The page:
Plantar Fasciitis. Let’s say it together, PLAN-tur fashee-EYE-tis. If you’ve hung around the FAAWC enough, I’m sure you have run into this term. Whether you heard it in passing in the hall or saw it go by on the in-office presentation, it’s important to know what it is, because you may be experiencing it!
When you wake up in the morning and (after hitting the snooze button several times) swing your feet onto the floor, do you feel a sharp pain in your heels or the bottoms of your feet? This is due to your plantar fascia, a band of connective tissue that connects your heel to your toes and supports the arch of your foot.
How Does Plantar Fasciitis Occur?
Repeated stress on the plantar fascia causes inflammation and damage to the ligament. The inflammation may cause pain but the underlying structure of the foot is also changing, leading to more permanent symptoms. Small tears in the ligament can lead to calcium deposits in the connective tissues and may rearrange the collagen fibers of your foot.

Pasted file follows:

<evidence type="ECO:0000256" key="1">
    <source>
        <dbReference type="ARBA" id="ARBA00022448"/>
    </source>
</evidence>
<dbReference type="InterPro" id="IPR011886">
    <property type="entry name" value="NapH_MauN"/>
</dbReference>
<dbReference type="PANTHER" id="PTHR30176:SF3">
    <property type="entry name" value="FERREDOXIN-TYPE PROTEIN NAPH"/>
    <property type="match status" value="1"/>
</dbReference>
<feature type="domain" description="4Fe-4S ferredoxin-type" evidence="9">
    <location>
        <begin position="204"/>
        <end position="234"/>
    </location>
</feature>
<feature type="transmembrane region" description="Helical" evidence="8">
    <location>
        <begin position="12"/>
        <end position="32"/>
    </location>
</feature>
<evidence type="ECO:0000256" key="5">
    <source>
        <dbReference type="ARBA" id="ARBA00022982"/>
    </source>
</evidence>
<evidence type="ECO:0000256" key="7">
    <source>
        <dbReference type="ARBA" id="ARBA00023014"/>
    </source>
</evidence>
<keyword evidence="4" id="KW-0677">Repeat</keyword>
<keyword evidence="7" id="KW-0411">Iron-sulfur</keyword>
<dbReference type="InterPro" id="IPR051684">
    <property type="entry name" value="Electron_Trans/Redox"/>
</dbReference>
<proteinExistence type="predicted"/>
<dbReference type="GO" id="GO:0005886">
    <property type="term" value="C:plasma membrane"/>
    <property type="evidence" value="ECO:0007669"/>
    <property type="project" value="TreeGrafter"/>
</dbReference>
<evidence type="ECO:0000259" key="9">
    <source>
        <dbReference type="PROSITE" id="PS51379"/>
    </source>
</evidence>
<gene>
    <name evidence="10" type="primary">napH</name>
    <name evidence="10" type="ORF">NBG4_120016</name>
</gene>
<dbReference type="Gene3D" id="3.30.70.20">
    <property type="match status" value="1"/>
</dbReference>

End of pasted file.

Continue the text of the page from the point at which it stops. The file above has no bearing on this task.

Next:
Who Is at Risk for Plantar Fasciitis?
There are several risk factors that can lead to plantar fasciitis including:
- Walking or standing for long periods of time on hard surfaces
- Having very high or very low arches
- Wearing shoes that do not fit properly
- Rolling your feet inward when you walk
- Having an excessively tight calf muscle or Achilles’ tendon
What Do I Do If I Have Pain from Plantar Fasciitis?
As always, the first thing you should do is stop all activity and rest the affected foot or feet. Heat and ice along with stretching and strengthening exercises will help with plantar fasciitis, but it’s important to see your podiatrist for a full recovery plan. This plan may involve taping techniques, custom orthotics, steroid shots, or possibly surgery as a last result.
If you wake up in the morning with pain in your arches or heels, you may be suffering from plantar fasciitis. Please call the FAAWC today to make an appointment so we can get you waking up to a pain-free morning!Leave a reply